Brinkley Binges: The Emmys
Who greenlit Emily in Paris’s nomination? Was WandaVision snubbed? What even is Mare of Easttown? You’d better thank the Television Academy, because all these questions - and more - will be answered after the break.
*pause for dramatic effect*
We’re back, folks! Both to new editions of the Wapiti Weekly and to the regular television season. To close out the 2020-2021 cycle, directors, writers, and performers were honored (or at least begrudgingly acknowledged) at the 73rd Emmys. So… which primetime shows were really prime for the top prizes?
It’s checkmate for The Queen’s Gambit, which obtained two awards: Outstanding Limited Series and Outstanding Directing in the discipline. The show that motivated consumers to be interested in chess for about a month now has awards to prove its glory for a lifetime.
As for the comedies, Apple TV+’s Ted Lasso claimed the top prize (as well as those for Outstanding Lead Actor, Supporting Actor, and Supporting Actress). And there I was assuming the only viewers of that show were Winchendon faculty! I guess the Television Academy is just as smitten with Jason Sudeikis as they are.
The Crown, favorite show of forty-something mothers everywhere, not only won Outstanding Drama Series, but for both supporting actor and actress in that category (for Tobias Menzies and Gillian Anderson, respectively), as well as Outstanding Directing and Outstanding Writing. I can only imagine the amount of awards it’ll net when Harry and Meghan are introduced…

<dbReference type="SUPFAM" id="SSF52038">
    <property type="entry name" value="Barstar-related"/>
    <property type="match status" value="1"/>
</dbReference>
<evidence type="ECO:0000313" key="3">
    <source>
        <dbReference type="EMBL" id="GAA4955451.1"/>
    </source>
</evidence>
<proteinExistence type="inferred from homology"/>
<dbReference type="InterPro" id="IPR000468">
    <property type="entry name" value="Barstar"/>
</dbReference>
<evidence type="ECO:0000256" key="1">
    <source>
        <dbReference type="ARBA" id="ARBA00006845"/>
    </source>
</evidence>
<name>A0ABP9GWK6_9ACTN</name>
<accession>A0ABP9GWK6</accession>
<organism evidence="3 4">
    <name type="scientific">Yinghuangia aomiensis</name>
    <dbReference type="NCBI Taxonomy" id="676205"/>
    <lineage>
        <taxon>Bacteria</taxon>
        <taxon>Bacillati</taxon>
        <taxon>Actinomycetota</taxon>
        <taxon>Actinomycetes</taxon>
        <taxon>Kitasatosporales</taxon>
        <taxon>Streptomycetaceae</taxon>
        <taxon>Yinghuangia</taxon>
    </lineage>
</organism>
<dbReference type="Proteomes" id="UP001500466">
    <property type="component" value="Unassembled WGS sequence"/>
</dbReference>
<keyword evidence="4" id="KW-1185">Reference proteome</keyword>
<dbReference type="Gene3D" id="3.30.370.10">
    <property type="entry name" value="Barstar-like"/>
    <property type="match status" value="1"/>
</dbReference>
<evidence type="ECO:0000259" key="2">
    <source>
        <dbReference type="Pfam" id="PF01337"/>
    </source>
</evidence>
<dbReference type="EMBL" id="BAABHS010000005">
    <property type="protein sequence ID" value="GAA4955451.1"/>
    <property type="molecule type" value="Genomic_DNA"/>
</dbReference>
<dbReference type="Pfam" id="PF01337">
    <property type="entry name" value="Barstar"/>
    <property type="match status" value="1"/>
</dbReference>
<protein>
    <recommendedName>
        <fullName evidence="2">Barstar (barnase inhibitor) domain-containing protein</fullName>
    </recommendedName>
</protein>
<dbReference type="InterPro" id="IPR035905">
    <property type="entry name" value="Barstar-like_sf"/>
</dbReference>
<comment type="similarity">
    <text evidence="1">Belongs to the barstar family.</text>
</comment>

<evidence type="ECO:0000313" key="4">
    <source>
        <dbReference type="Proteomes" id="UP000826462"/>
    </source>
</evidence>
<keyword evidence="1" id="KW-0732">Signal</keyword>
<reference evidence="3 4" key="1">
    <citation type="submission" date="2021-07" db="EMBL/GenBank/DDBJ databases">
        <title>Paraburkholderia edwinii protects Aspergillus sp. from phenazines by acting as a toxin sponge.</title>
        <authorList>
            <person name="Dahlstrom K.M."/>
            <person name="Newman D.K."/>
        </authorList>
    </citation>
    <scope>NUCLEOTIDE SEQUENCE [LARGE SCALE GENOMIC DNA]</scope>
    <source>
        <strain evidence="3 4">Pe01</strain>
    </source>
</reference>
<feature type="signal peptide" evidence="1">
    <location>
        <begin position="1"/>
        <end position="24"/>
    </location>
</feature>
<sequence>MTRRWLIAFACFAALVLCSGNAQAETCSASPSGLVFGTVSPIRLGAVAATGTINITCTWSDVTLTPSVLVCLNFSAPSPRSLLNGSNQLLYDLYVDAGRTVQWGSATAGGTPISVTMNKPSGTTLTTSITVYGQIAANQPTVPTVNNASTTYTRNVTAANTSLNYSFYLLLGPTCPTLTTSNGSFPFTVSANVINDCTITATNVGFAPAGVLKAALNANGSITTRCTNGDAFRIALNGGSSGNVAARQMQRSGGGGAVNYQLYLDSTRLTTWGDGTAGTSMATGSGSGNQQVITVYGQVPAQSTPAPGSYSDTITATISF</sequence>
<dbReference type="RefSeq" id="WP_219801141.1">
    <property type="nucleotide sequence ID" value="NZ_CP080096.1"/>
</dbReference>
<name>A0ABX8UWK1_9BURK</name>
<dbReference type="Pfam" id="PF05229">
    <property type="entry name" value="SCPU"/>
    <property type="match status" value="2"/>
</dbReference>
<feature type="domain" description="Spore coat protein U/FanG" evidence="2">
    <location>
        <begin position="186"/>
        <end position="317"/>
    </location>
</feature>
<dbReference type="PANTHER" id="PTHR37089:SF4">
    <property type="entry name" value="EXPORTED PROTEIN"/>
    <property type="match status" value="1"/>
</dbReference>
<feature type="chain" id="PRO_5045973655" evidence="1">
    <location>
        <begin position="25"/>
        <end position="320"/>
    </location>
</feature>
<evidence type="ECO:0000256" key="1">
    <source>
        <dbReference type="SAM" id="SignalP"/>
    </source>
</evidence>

With RuPaul’s Drag Race’s win for Outstanding Competition Series, host RuPaul is now the most awarded Black entertainer in Emmys history. This is a milestone to be lauded, not just for Ru’s prowess, but for the show he represents, which brought an unapologetically LGBTQ+ medium into the mainstream viewer’s consciousness. More and more people’s interest in the art of drag have piqued - among them casting directors and other industry bigwigs.
Mare of Easttown’s lead actress Kate Winslet and supporting performers Julianne Nicholson and Evan Peters each received awards for their star turns in the limited series. Look, I don’t know what this show is about - I’d assume Winslet voices a horse who lives in the mythical land of Easttown, and she and her keepers (Nicholson and Peters) go on a series of wild and wacky adventures. That does sound a bit too kid-friendly for HBO, however…
And now for the snubs of the night: WandaVision was a gamble for Marvel and Disney+. Inserting well-loved characters into a genre previously uncharted for superhero fare - classic sitcoms - seemed to be more risk than reward, and, at least at the Emmys, it was. However, I still consider it to be the best TV series of 2021, my favorite piece of Marvel entertainment, and consisting of Elizabeth Olsen’s best performance to date. I’m not even mad that the show lost the outstanding limited series category. I’m mad that Olsen didn’t get the recognition she deserves.
But what show would have deserved a snub? The biggest joke of the night’s ceremony was that Netflix submitted Emily in Paris, of all the comedic offerings on its slate, for award reception. The only person I know who genuinely laughs at the series is my mother, who thinks The Kissing Booth should’ve won Best Picture. Not exactly quality judging from the Television Academy there… I hope their all-expenses-paid-by-Netflix Parisian getaway was worth it.
That’s a wrap, binge watchers! Who knows what the next television cycle will provide us with? Hopefully the cancellation of Emily in Paris.